After a few days of some pretty horrific weather we all clambered out of the boat after having been holed up because of the Nor’easter (for some reason boaters love saying that word but not experiencing it.) Rain and cold kept us inside the boat almost the entire time. This morning we woke to sunshine and a high pressure system moving in… meaning, nice weather. We decided on what to do with ourselves. Cadence rode her bike some, we showered and had breakfast. I have been eying our dinghy and it’s motor for the last couple weeks planning on getting the inflatable in the water and mounting the motor which had yet to be started, ever. The previous owner said all was fine with the motor but of course I took that information with a grain of salt.
After showering I went to the marina office and asked where I could dispose of old gas. There was no way I was going to use gas that I knew to be over a year old especially with an engine that I had never even seen start. I would pull my arm off trying to start it with the old gas… I am betting it would not have started at all. I was told the boatyard next door takes old gas… easy… right next door.
After we were all ready and fed we brought the fuel tanks to the car and drove over to Saddlers marina where they were happy to take the gas. OK, so that was done… I saw a dock neighbor at the boatyard working on his sailboat that was on the hard. He said that I could score some ethanol free gas at the gas station we frequent. They had the clean gas that works great in these old outboard motors. We went and filled up, came back to the boat, added some outboard motor oil at a 50:1 ratio and removed the motor from it’s stern rail resting place where it has sadly sat since we purchased the boat 400 statute ICW miles North, in North Myrtle Beach 10 months ago.
I took the motor cover off, inspected the inside of the engine, brushed some cob webs out and cycled all the mechanisms to loosen everything up… The motor seemed good to go as far as I could tell. I then removed the motor and clamped it to the back of the newly registered dinghy. I was missing starting fluid which has been my savior for years many times over but was still going to give the old motor my best shot.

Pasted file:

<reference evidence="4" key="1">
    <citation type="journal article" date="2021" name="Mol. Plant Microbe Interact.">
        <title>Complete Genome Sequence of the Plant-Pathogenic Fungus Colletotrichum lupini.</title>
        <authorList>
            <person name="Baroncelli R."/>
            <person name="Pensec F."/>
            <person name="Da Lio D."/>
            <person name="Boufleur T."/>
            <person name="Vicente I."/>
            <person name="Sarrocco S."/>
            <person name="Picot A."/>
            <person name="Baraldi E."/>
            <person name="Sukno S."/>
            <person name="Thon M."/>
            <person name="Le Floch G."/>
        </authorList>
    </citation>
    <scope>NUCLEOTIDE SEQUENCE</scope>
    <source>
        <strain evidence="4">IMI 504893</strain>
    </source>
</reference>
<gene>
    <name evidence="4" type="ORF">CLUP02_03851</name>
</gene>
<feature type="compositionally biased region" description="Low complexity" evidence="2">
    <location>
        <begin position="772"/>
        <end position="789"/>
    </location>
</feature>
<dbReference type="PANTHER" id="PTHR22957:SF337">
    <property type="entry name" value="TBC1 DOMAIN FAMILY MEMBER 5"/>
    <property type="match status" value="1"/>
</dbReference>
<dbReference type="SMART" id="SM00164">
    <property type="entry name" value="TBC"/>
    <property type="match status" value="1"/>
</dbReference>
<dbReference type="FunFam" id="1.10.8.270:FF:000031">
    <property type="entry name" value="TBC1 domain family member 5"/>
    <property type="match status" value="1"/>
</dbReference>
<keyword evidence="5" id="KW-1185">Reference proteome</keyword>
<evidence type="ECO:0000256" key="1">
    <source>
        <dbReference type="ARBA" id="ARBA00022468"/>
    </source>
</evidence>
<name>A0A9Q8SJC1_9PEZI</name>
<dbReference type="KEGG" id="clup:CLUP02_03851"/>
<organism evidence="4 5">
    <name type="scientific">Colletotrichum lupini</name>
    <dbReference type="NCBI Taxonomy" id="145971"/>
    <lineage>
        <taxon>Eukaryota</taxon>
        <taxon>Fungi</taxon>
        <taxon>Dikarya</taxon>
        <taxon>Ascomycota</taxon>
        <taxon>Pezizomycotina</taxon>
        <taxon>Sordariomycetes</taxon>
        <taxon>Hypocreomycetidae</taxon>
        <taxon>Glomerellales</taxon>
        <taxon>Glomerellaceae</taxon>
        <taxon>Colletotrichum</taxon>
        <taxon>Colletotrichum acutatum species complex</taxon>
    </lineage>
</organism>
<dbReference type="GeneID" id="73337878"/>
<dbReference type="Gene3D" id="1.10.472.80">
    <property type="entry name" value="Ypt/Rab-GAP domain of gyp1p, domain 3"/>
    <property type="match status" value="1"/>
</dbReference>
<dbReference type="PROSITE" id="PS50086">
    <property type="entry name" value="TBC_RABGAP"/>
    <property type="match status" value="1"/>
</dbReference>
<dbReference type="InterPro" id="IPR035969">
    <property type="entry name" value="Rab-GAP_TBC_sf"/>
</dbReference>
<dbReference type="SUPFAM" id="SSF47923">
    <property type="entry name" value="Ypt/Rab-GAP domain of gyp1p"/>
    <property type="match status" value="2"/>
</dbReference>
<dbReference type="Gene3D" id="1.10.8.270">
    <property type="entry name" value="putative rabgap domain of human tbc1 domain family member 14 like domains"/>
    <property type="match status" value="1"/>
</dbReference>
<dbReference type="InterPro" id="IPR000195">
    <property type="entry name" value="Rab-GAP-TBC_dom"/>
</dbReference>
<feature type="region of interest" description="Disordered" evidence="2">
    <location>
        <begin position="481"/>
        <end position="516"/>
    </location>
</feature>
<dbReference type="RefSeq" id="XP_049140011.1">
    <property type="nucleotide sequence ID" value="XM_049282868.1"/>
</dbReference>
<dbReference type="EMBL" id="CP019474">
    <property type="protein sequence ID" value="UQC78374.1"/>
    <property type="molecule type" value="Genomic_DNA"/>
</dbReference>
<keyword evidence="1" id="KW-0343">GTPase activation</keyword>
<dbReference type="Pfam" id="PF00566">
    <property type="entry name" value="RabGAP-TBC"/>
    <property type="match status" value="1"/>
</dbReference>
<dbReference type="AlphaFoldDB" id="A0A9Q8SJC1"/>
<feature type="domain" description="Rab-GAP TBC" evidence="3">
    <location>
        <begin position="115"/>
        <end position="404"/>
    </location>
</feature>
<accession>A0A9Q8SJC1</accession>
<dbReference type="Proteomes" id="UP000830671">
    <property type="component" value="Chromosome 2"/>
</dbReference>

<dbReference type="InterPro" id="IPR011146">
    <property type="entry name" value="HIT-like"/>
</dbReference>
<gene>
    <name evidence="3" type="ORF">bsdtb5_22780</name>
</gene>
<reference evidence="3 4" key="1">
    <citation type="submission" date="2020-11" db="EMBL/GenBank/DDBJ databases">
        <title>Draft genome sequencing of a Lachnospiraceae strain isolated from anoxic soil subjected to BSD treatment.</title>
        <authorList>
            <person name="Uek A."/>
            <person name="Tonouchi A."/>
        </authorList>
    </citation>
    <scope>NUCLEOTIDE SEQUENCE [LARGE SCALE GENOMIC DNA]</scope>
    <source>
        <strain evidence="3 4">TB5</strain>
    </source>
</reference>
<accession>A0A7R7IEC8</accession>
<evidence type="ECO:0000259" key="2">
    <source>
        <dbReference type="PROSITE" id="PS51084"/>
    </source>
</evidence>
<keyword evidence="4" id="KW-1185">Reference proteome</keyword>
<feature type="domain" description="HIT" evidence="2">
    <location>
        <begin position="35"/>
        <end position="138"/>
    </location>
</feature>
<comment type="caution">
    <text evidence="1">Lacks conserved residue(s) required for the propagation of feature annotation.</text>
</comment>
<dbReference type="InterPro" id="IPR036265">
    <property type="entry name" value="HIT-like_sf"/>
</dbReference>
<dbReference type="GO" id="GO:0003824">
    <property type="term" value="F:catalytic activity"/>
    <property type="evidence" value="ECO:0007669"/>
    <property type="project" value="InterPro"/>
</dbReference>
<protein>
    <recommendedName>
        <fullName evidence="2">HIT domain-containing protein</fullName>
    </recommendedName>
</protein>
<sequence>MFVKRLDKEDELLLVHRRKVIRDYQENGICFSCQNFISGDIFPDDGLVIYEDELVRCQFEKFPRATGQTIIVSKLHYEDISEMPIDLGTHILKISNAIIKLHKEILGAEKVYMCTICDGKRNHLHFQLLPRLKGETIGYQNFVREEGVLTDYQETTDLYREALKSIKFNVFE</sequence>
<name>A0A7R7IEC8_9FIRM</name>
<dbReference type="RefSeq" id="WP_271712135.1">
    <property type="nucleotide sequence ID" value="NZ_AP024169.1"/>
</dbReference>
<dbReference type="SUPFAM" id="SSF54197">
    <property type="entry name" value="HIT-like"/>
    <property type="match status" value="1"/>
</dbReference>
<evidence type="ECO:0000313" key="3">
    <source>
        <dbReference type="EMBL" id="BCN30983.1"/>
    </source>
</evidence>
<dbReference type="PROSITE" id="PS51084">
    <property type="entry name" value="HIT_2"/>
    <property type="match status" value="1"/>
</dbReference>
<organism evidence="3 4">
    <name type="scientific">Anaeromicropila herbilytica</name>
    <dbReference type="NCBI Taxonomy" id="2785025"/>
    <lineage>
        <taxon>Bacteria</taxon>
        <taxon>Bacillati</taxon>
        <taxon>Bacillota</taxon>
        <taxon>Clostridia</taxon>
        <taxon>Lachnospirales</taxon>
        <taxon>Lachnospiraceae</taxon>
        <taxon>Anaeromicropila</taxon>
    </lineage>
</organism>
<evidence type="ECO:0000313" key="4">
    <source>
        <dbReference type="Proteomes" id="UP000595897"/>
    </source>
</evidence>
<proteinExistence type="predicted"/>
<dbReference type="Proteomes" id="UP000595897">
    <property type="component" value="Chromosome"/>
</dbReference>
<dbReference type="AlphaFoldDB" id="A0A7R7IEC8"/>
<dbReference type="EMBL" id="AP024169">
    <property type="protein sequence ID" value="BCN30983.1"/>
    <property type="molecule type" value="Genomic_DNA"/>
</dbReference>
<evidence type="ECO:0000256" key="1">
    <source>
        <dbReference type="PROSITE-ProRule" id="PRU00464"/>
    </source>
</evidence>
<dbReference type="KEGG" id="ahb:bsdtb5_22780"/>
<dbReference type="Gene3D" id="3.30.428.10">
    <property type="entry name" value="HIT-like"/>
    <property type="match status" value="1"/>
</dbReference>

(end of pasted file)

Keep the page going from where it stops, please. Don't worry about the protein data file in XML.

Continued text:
Shawna and I then lowered the whole enchilada into the water… I climbed in then Shawna handed me the fuel tank and hose… I plugged in the hose to the motor, made sure it was in neutral, choke on, throttle in the start position then pumped the heck out of the priming bulb. After a bit I really could not tell if the fuel line was primed but proceeded to start pulling the starter cable anyway. Nothing… but… sweat. So I primed some more all the while wishing I had picked up a can of starting fluid. More pulling and more sweat but not even a hint of combustion. I then picked up the fuel line so it was at a different angle and primed some more… then I felt the bulb go hard. Bingo. I then knew it was primed and all the air was out…. I pulled the starter cable a couple times and she lit right up! Damn I was happy. We let her idle for a while and systematically revved the crap out of her to burn out the junk in the carb… Lots of smoke (2 stroke) but it continued to just keep on spinning like a top. After about 20 minutes of idling and revving the motor I pressed the kill switch. We were all very happy campers. See, a dinghy to a cruiser is technically a car. A much needed vehicle for reaching shore while anchored for whatever it may be that we need… shell hunting on the shore? Yup. Finding food or hitting nearby restaurants? Yup. Scouting for deep water to anchor in? Yup.
So as of now the dingy is in the water tied up and ready to go. Tomorrow morning we are going to apply our registration stickers to the side of the inflatable and go for our fist “motorized” ride.
Cadence was great during the whole thing and helped hold the dingy still and was very happy to see the motor start up (nobody was as happy as me.) Anything would have entertained the girl after having been cooped up in the boat for the last 3 days. I guess I could say that for all of us. All in all a great day with great weather… FINALLY.